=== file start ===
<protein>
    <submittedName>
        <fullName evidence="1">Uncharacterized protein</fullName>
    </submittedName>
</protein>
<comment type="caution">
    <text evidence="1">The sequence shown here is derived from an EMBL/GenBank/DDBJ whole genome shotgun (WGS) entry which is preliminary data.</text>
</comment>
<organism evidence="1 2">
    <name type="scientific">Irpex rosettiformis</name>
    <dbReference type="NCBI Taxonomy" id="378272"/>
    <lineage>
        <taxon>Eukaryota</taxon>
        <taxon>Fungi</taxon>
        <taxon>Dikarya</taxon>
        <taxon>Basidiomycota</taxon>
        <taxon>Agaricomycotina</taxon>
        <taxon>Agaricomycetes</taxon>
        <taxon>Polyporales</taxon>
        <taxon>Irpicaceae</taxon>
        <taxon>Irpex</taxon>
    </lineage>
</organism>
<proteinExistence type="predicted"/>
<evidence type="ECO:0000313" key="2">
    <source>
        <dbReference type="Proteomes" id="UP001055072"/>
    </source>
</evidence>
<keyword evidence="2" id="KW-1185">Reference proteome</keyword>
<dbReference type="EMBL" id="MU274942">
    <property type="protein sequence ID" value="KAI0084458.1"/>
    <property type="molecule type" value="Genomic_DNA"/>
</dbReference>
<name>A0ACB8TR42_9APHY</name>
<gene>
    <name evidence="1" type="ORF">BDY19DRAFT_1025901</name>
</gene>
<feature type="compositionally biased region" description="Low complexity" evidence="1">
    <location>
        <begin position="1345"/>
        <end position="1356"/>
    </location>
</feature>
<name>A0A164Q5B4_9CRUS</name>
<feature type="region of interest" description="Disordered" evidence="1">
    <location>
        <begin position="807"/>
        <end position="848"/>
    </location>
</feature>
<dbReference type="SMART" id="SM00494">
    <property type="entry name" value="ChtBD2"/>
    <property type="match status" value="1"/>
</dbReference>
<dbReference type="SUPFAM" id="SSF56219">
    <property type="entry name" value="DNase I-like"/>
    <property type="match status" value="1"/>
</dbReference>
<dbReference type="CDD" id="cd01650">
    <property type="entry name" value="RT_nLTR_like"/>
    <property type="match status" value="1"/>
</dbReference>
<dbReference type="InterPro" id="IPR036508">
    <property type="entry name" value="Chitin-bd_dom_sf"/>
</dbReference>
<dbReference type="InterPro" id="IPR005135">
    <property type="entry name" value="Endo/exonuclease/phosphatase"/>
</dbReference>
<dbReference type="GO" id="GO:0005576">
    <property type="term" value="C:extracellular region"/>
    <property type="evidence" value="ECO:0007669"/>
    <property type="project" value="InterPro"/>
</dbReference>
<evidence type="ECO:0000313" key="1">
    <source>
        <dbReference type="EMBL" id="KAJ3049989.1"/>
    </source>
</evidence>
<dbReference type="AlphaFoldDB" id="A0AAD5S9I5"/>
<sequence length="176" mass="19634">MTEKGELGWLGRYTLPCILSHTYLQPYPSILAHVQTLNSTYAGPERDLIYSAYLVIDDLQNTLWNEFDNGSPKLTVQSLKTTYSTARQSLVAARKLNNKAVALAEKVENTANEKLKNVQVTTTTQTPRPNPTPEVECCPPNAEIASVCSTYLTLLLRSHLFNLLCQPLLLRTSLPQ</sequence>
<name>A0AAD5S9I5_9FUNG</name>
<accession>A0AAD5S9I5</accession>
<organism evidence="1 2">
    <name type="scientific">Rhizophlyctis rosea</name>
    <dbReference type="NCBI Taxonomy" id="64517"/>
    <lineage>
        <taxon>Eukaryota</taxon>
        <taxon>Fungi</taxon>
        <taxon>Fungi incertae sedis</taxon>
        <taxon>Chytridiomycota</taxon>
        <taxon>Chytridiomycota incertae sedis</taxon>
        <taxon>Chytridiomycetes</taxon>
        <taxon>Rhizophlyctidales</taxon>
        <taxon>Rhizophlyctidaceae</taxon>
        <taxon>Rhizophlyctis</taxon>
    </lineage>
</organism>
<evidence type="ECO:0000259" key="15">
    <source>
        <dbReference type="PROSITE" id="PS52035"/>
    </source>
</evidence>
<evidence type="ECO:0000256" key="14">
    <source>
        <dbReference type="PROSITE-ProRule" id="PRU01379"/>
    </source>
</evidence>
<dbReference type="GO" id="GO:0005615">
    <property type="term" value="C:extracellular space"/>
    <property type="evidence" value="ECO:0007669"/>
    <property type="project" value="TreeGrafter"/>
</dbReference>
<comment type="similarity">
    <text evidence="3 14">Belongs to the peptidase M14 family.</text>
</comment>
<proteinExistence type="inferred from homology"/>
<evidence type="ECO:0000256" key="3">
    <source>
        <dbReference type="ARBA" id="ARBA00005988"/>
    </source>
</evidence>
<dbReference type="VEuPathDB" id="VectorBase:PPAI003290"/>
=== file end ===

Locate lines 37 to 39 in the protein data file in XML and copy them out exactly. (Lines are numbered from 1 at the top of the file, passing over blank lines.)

    <name evidence="1" type="ORF">BDY19DRAFT_1025901</name>
</gene>
<feature type="compositionally biased region" description="Low complexity" evidence="1">